(MENAFN - Arab News) A surprisingly big drop in weekly US jobless claims helped shore up financial markets yesterday despite a downgrade of Spain's sovereign credit rating.
European stocks rallied as a drop in US jobless claims fueled recovery hopes for the world's biggest economy while Spain's credit downgrade boosted expectations that Madrid would soon request a bailout.
The FTSEurofirst 300 index of top European shares unofficially closed 0.9 percent higher at 1,099.37 points, snapping a three-day losing streak during which the index had lost 1.9 percent.
Brent crude oil reached its highest in a month yesterday, lifted by escalating tension between Syria and Turkey, maintenance in the North Sea and a supply crunch in oil products.
Brent crude was up 1.41 at 115.74 a barrel at 1511 GMT, having traded from 114.42 to 116. US crude was up 1.30 at 92.55 a barrel, having traded from 91.09 to 92.94.
Talence Gestion fund manager Alexandre Le Drogoff, said: "Even as economic growth remains sluggish, we have the feeling that the safety nets put in place by the ECB will work, and it's a big relief. It basically brings back visibility."
Markets headed higher as the IMF earlier backed giving Greece and Spain more time to reduce their budget deficits, cautioning that cutting too far, too fast would do more harm than good.
But Germany pushed back and said back-tracking on debt-reduction goals would only hurt confidence, a stance that suggested some disagreement between the International Monetary Fund and Europe's largest creditor country.
"The IMF has time and again said that high public debt poses a problem," German Finance Minister Wolfgang Schaeuble said. "So when there is a certain medium-term goal, it doesn't build confidence when one starts by going in a different direction."
"When you want to climb a big mountain and you start climbing down then the mountain will get even higher."
The IMF released new research this week showing that fiscal consolidation has a much sharper negative effect on growth than previously thought. Since the global financial crisis, these so-called fiscal multipliers have been as much as three times larger than they were before 2009, the IMF research shows.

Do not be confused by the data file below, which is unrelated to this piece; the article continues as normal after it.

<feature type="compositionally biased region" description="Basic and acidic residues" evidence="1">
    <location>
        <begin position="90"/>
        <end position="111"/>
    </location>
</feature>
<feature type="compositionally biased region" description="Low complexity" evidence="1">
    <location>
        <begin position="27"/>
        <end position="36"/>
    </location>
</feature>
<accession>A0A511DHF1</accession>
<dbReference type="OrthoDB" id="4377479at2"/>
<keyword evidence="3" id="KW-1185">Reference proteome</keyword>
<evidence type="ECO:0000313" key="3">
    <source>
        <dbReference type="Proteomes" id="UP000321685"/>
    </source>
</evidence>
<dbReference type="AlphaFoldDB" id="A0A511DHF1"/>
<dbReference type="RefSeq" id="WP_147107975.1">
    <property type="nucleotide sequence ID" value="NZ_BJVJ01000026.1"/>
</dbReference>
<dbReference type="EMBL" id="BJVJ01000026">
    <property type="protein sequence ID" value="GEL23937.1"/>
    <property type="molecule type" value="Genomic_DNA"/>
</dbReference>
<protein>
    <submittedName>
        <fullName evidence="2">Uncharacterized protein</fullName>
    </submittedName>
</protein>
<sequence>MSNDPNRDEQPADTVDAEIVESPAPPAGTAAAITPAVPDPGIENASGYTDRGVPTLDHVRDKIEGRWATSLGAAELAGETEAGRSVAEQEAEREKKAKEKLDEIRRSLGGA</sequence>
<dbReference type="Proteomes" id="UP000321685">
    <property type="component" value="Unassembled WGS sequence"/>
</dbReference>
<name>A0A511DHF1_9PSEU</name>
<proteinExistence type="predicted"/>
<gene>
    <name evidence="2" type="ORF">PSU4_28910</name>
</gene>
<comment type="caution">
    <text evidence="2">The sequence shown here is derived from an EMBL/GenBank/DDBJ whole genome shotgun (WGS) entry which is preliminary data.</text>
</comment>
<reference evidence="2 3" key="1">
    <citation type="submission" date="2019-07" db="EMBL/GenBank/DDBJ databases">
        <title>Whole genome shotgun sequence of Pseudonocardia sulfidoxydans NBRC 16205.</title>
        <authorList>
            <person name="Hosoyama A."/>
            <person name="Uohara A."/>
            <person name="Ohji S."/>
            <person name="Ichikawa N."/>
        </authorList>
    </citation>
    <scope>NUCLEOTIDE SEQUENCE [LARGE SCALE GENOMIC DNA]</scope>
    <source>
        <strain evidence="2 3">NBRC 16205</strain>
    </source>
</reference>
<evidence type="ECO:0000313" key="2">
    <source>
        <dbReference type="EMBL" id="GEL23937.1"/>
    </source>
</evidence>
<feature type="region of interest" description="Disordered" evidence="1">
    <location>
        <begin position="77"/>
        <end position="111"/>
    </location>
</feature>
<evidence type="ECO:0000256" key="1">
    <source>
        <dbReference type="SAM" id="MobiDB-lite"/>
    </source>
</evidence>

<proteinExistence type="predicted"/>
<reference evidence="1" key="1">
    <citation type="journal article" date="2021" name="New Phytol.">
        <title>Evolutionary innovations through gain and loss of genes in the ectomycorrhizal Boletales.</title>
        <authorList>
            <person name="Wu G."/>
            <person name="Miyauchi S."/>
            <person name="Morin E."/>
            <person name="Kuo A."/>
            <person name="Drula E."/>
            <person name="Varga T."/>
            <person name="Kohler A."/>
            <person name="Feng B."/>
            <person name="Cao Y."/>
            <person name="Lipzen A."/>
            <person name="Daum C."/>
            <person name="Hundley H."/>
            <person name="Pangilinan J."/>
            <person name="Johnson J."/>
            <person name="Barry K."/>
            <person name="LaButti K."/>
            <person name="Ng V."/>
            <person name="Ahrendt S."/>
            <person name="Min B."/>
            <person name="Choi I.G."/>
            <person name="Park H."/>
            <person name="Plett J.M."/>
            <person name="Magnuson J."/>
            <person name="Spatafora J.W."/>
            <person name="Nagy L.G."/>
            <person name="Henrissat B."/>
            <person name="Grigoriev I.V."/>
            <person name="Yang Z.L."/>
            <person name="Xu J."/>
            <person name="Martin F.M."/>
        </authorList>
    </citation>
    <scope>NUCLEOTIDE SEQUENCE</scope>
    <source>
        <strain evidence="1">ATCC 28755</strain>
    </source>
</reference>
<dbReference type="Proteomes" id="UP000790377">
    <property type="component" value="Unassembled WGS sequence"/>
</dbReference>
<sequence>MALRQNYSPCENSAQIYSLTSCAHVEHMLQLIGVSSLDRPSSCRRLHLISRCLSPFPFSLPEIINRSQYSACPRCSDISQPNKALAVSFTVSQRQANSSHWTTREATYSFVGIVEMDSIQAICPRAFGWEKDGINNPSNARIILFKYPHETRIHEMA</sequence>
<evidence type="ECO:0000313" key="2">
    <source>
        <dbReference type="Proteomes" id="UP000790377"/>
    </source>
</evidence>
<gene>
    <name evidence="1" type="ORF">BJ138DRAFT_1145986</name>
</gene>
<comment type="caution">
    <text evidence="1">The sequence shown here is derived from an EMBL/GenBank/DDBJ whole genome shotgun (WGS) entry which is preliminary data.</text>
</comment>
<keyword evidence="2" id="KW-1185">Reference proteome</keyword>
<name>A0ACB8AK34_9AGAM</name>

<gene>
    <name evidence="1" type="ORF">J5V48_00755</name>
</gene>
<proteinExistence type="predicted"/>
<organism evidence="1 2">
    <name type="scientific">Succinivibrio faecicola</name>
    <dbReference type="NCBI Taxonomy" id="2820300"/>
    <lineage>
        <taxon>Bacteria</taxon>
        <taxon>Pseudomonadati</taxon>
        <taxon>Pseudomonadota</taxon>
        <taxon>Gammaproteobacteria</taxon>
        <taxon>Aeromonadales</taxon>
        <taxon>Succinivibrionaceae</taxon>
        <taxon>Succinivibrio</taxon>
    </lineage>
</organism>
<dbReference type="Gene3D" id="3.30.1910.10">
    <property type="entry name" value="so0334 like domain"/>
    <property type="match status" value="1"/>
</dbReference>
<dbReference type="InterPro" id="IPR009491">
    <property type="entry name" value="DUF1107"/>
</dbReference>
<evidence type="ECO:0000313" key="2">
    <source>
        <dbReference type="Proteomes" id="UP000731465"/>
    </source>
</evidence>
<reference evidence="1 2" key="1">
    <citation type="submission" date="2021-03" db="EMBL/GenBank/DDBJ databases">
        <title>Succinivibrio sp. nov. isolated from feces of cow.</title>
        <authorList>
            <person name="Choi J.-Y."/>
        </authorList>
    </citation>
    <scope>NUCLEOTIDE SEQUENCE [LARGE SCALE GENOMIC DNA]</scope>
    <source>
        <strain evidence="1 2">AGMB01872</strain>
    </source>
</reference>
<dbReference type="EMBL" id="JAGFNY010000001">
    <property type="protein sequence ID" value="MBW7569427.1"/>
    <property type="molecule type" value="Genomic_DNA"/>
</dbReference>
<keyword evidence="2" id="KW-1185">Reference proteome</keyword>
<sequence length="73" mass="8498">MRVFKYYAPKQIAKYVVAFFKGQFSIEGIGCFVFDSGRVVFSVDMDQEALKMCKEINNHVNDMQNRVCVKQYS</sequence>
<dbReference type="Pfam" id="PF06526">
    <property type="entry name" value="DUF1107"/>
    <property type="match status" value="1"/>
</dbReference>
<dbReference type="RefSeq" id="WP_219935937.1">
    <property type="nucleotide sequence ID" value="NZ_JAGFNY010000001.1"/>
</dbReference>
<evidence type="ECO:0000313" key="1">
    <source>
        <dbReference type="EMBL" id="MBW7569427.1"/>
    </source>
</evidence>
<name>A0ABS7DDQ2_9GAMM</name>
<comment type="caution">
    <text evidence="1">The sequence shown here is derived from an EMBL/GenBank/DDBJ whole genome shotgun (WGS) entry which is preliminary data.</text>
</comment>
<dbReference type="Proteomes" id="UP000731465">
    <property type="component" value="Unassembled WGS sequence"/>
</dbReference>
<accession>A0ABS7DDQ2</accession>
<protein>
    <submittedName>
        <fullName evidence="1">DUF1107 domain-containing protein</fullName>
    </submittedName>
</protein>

That means aggressive austerity measures may inflict deep economic wounds that make it harder for an economy to get out from under heavy debt burdens.
"It is sometimes better to have a bit more time," IMF Managing Director Christine Lagarde said.
"That is what we advocated for Portugal; this is what we advocated for Spain; and this is what we are advocating for Greece."
But the IMF was less willing to be patient with Europe on following through with its efforts to seek a more cohesive fiscal and banking union. It said that process was critically incomplete, and blamed the plodding pace for contributing to economic uncertainty that was hurting global growth.
Emerging markets expressed frustration that the euro zone troubles were spilling into their economies.
The IMF still expects emerging markets to grow four times as fast as advanced economies, but it cut its forecast sharply for two of the biggest players, Brazil and India.
"Europe has to get its act together," said Palaniappan Chidambaram, India's finance minister, speaking on behalf of the Group of 24 developing and emerging economies. "What is happening in Europe is having an impact on developing countries."
The IMF has expressed frustration with Europe's piecemeal response to its debt crisis and warned that a recent respite in borrowing costs for debt-laden countries such as Spain may prove short-lived unless euro zone leaders come up with a comprehensive and credible plan.
Standard & Poor's cut its rating on Spain on Wednesday to a level just above junk territory, and Moody's may soon follow.